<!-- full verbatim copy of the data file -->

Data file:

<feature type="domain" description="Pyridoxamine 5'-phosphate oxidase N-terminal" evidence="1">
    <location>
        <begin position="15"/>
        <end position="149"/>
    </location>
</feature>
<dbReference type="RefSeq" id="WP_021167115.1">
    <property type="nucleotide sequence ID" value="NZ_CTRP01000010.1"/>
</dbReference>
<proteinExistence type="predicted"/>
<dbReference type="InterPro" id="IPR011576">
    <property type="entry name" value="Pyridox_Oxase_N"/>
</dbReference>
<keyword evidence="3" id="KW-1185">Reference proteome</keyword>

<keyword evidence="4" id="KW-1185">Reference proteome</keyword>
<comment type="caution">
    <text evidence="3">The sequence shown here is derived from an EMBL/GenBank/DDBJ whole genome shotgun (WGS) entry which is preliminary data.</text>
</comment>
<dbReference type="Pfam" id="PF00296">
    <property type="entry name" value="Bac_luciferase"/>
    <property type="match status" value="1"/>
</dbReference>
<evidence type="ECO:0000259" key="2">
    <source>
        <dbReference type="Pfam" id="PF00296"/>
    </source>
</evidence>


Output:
<feature type="domain" description="Pyridoxamine 5'-phosphate oxidase N-terminal" evidence="1">
    <location>
        <begin position="15"/>
        <end position="149"/>
    </location>
</feature>
<dbReference type="RefSeq" id="WP_021167115.1">
    <property type="nucleotide sequence ID" value="NZ_CTRP01000010.1"/>
</dbReference>
<proteinExistence type="predicted"/>
<dbReference type="InterPro" id="IPR011576">
    <property type="entry name" value="Pyridox_Oxase_N"/>
</dbReference>
<keyword evidence="3" id="KW-1185">Reference proteome</keyword>

<keyword evidence="4" id="KW-1185">Reference proteome</keyword>
<comment type="caution">
    <text evidence="3">The sequence shown here is derived from an EMBL/GenBank/DDBJ whole genome shotgun (WGS) entry which is preliminary data.</text>
</comment>
<dbReference type="Pfam" id="PF00296">
    <property type="entry name" value="Bac_luciferase"/>
    <property type="match status" value="1"/>
</dbReference>
<evidence type="ECO:0000259" key="2">
    <source>
        <dbReference type="Pfam" id="PF00296"/>
    </source>
</evidence>